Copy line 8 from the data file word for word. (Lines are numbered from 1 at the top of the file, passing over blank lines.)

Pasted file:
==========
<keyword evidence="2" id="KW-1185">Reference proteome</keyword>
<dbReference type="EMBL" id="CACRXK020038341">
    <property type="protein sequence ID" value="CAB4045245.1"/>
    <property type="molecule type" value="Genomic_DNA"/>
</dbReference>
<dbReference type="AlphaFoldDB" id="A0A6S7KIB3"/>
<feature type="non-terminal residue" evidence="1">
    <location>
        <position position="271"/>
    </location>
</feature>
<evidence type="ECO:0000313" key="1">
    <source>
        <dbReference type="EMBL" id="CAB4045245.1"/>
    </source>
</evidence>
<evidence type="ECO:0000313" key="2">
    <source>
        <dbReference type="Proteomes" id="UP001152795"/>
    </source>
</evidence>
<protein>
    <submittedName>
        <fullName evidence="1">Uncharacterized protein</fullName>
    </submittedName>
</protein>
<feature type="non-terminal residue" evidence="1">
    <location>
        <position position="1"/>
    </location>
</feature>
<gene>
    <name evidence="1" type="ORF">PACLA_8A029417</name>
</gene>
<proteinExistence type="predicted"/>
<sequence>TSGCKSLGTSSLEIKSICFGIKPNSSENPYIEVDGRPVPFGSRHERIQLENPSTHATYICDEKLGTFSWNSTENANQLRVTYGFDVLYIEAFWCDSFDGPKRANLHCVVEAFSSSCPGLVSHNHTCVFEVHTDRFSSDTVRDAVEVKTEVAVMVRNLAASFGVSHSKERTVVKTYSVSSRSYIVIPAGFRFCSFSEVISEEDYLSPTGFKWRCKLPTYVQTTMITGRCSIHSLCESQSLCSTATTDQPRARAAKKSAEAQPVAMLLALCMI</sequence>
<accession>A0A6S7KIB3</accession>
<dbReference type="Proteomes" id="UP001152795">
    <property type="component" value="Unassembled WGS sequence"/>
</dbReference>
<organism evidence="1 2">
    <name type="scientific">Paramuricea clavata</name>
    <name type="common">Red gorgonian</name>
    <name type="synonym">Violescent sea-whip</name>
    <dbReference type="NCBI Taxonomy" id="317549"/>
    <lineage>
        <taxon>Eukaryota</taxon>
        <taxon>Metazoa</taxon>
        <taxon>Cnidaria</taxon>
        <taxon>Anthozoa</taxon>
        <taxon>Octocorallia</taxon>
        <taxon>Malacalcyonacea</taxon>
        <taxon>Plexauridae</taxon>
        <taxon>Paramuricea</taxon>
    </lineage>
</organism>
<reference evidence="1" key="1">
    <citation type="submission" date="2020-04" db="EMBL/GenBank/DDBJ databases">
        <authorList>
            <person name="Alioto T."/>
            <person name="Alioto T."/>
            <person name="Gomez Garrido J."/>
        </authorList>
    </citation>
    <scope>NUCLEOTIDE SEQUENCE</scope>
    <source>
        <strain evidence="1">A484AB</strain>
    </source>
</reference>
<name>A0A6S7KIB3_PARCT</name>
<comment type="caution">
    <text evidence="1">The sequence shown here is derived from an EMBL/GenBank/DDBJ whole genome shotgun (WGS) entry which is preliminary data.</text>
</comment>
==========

    <location>